As of mid-March, things shut down. The NBA shut down. Every music festival was canceled. Indoor dining in many states and cities is suddenly not a thing anymore. Celebrities and royalty started announcing they’d tested positive for COVID-19, the disease caused by the new coronavirus that’s spread across the world just as fast as publishers hit “submit” on well-intended #WFHProductivity tips.
Then, the “when Shakespeare was quarantined because of the plague, he wrote King Lear” quote circulated, and you could all but feel the blood pressures of the collective hive mind skyrocket.
We did a work-from-home guide ourselves. But in times of historical crisis, what felt like good advice one week (e.g., don’t work from your bed, don’t wear pajamas all day) can actually feel like hurtful policing the next.
To go from regimented work schedules to a new chaos zone of “When do I eat?” is hard enough. No one should be out here trying to crank out plays on top of everything else. (And if you are managing to do so, then you can unofficially crown yourself Lord of the Coronavirus.)
Etiquette is just not what anyone needs right now.
Asking ourselves to “thrive” and “hustle” during an actual pandemic may also show up in physical ways. It can be surface-level stuff like acne and what my mom called “sick hair.” You know how your hair just suddenly starts to look not right when your body feels not right? I can attest to all these things being symptoms of stress, because this has been my corona-related reality for the past few weeks.
“There are so many benefits to working from home, but you can’t utilize those benefits if you are pressuring yourself with pointless timelines, enforcing meaningless cultural rules on your etiquette, and guilting yourself for not being productive, ” says Kallie Tiffau, a musician and tattoo artist from New Orleans.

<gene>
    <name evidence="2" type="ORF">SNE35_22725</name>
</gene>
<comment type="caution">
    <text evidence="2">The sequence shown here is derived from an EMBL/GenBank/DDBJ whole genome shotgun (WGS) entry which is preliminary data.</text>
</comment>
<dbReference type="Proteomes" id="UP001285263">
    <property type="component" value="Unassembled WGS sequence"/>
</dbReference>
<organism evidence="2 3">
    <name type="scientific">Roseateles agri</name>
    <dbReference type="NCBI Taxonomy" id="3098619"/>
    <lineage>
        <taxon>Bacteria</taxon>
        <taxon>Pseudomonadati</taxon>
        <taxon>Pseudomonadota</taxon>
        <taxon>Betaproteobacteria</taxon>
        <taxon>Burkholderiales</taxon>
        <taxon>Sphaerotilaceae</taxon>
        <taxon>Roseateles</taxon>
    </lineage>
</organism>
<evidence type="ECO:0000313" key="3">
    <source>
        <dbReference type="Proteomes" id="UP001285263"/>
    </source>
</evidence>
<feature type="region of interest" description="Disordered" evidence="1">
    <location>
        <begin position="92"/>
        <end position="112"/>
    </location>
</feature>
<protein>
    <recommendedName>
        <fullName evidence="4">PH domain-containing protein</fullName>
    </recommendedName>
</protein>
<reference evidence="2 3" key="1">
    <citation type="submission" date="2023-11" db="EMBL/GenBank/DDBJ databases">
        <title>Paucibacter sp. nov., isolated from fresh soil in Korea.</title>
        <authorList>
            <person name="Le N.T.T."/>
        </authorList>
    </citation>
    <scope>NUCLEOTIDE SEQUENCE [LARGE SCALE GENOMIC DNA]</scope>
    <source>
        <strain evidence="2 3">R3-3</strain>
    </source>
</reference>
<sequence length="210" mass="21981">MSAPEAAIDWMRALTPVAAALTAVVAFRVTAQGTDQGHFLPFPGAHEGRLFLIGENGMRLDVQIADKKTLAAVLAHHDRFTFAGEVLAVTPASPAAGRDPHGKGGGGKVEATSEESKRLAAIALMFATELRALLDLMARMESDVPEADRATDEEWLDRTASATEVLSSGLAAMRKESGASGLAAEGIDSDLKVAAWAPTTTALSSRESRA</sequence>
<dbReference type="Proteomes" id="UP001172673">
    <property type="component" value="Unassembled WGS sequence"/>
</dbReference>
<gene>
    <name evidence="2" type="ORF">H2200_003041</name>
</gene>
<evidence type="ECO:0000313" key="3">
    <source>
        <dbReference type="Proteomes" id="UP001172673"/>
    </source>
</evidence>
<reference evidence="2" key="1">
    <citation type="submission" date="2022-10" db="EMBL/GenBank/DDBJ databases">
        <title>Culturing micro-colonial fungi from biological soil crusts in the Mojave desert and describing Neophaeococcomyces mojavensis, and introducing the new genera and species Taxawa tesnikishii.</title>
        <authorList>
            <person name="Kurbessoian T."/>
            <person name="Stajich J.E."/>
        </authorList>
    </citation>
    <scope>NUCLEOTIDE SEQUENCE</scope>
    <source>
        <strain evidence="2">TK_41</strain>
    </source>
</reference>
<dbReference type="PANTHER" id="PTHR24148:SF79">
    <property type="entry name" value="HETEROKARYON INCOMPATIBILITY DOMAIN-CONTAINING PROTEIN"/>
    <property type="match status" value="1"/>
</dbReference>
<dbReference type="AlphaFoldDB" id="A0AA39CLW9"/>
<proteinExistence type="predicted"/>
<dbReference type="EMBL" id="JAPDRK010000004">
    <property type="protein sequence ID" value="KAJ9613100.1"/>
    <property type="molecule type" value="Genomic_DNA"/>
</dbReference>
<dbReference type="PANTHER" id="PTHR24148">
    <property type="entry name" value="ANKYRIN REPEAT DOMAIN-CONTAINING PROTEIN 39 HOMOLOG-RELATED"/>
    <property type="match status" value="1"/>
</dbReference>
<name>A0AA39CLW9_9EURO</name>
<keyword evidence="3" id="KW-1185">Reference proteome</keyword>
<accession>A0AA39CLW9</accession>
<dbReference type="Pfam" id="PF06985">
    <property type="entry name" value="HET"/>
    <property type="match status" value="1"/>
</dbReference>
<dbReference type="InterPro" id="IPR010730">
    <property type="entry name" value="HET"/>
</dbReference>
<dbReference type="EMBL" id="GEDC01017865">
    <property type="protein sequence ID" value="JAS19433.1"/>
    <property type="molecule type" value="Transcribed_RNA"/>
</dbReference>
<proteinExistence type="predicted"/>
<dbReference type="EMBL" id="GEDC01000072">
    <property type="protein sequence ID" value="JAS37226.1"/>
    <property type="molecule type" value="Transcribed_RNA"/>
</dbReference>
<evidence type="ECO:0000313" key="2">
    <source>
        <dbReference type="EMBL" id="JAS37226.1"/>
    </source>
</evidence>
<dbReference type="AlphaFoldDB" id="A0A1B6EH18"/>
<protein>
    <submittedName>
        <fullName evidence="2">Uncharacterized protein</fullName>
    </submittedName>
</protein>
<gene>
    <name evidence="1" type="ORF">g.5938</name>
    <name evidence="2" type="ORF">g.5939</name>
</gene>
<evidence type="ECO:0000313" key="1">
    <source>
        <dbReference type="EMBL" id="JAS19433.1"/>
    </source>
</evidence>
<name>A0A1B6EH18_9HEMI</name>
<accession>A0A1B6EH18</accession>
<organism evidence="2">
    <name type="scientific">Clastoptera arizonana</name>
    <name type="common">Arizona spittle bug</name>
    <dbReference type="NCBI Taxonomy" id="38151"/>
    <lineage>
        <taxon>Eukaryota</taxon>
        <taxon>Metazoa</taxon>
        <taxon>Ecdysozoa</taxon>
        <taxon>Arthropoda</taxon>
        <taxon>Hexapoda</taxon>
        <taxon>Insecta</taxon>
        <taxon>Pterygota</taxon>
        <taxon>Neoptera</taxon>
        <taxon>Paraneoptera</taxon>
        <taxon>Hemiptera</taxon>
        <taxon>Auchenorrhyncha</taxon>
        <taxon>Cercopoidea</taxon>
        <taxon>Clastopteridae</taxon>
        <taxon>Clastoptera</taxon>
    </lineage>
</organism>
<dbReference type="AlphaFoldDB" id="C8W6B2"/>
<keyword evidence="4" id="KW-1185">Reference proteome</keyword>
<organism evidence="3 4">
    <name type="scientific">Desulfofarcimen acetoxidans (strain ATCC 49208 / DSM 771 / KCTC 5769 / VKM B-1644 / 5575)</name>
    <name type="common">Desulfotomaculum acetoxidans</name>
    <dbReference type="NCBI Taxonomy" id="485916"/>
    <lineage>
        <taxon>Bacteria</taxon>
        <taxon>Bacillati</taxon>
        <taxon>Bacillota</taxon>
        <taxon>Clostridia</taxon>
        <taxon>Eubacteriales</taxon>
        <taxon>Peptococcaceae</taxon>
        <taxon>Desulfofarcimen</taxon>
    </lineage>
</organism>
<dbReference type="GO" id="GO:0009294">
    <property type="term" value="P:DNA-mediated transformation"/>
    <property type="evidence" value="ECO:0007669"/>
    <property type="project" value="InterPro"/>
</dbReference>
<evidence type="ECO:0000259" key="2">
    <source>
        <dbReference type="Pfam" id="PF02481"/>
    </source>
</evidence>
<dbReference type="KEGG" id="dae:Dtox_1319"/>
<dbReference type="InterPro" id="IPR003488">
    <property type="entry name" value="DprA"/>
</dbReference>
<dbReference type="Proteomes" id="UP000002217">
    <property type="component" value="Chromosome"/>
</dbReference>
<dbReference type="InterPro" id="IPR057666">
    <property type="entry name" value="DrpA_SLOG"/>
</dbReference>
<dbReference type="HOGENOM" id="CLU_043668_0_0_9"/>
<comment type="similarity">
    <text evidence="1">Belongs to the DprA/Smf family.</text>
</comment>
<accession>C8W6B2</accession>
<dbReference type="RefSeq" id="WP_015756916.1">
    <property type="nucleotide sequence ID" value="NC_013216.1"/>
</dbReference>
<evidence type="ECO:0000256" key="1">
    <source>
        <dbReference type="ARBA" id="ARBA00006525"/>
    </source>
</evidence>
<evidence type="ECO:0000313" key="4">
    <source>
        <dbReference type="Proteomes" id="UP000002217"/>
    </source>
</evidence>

Making time for taking deep breaths and changing out of sweatpants before the sun sets is all good stuff, but not if you’re doing it to pretend we’re not in a time of necessity and survival.
In the very-on-the-nose-titled NPR article “Best Not to Sweat the Small Stuff, Because It Could Kill You,” Carolyn Aldwin, director of the Center for Healthy Aging Research at Oregon State University, said that in her 2014 study, “People who always perceived their daily life to be over-the-top stressful were three times more likely to die over the period of study than people who rolled with the punches and didn’t find daily life very stressful.”
[Say] ‘I’m doing my best’ — and then assume the person on the other end of the camera, no matter what’s going on, is trying too.
The study monitored 1,293 subjects for years and found that men who reported more everyday hassles had a lower mortality rate. “It’s not the number of hassles that does you in, it’s the perception of them,” Aldwin told Oregon State University. “Coping skills are very important.”
While some people worry about whether their dog will unexpectedly trot into the frame with a panty liner in its mouth, others are finding ways to make do without essential setups such as WiFi, work-provided laptops, or even quiet spaces in which to work.